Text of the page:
travel and tourism and event planning, Stansbie says he want students
“to hone their choices, but have transferable skills.” The program
offers studies abroad in Italy and Australia, as well as opportunities
to work on the Rothbury Music Festival.
In keeping the program fresh, an adventure tourism course was added
last year. Defined as any travel associated with outdoor physical
activity, adventure tourism is an increasingly important component of
the general tourism industry. The Travel Industry Association of America estimates that $595 billion was spent on adventure travel and outdoor recreation nationally in 2007.
Grand Rapids IS Grand
Watching the growth and
development of the area impresses Stansbie, and additions
like the Grand Rapids Art Museum, DeVos Place, new restaurants and
upcoming events like ArtPrize have him beaming.
Despite the economy, Stansbie’s optimism about GR’s tourism future
remains strong. He asserts the resiliency of the travel and tourism
industry and speaks highly of the Convention and Visitor’s Bureau’s
promotion of Grand Rapids. He also feels the JW Marriott has raised
the city’s profile tremendously.
“To think that somewhere like Grand Rapids has one over a city like
Chicago, a city like Cleveland, I think that speaks volumes for the
ambition of the city," Stansbie says. "It says: Look at us, this is
Grand Rapids, look at what we have to offer. More and more people
outside the city take a look at this place and say: Wow.”
Return on Tourism
state of Michigan has been dropping much needed time, energy and money
into the travel and tourism sector and recently launched a campaign
called “Pure Michigan” that appears to be paying off.
Stansbie quickly rattles off travel and tourism economic statistics,
and they do speak loudly. For every dollar thrown toward the Michigan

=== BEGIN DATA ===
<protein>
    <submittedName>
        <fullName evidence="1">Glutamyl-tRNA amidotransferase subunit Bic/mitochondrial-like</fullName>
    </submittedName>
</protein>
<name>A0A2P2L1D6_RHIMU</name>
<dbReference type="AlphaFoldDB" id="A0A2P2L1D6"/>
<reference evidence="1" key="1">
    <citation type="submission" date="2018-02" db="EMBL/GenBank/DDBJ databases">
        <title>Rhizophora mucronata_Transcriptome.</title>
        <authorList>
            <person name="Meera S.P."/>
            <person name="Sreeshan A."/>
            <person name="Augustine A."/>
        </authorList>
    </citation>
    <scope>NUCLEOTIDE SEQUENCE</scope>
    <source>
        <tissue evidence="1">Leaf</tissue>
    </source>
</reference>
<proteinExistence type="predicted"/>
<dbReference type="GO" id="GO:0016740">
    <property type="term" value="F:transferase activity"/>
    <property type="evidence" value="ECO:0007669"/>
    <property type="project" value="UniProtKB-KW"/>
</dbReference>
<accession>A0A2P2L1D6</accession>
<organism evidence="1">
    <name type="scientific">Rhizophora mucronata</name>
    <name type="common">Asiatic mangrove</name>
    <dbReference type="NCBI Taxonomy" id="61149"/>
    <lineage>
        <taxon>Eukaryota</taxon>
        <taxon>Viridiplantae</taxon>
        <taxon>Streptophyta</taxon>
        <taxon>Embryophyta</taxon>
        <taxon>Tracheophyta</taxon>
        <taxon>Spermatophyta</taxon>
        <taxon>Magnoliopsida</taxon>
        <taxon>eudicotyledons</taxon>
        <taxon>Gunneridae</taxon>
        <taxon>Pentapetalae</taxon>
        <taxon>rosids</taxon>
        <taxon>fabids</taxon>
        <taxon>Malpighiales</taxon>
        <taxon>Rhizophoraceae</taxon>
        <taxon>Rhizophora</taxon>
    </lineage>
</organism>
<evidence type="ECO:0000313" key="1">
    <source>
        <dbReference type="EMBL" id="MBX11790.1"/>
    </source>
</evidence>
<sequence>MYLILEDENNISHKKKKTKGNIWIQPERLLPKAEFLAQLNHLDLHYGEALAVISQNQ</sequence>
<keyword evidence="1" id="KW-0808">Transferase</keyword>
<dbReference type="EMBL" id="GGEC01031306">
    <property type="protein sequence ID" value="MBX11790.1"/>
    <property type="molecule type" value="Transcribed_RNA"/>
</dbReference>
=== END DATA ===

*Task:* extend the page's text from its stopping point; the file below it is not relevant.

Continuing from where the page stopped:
tourism industry, approximately three dollars is returned to the state
treasury—not something to scoff at during these pressing economic times.
“The economy in Michigan is changing significantly and a lot of work is being done by the Michigan Economic Development Corp.
to get greater funding for tourism," Stansbie says. "They’ve announced
historic levels of tourism funding out the Governor’s office to promote
the 'Pure Michigan' campaign and that has great benefits for residents
of Michigan…it clearly impacts the jobs available and diversification
of the economy.”
The luster of Grand Rapids draws much needed attention to Michigan.
A featured city on the “Pure Michigan” website, the city is heralded
for its nightlife, restaurants, natural beauty, shopping and
“high-energy, walkable downtown.” The website boasts, “We need to find
places that are genuine and true…we need to find ourselves in Grand
According to the World Travel & Tourism Council,
worldwide travel and tourism are estimated to grow 4 percent a year for
the next 10 years. Stansbie believes Michigan and Grand Rapids are in
the perfect position to bring those tourists here—and he has just the
right graduates to help make it happen.
Bona Van Dis is a freelance writer living in Grand Rapids. When
she isn't chasing her 4-year-old son, she's writing and editing for
the Aquinas Magazine.
Paul Stansbie, chair of the Hospitality and Tourism Management (HTM) program at Grand Valley State University (3)
Photographs by Brian Kelly -All Rights Reserved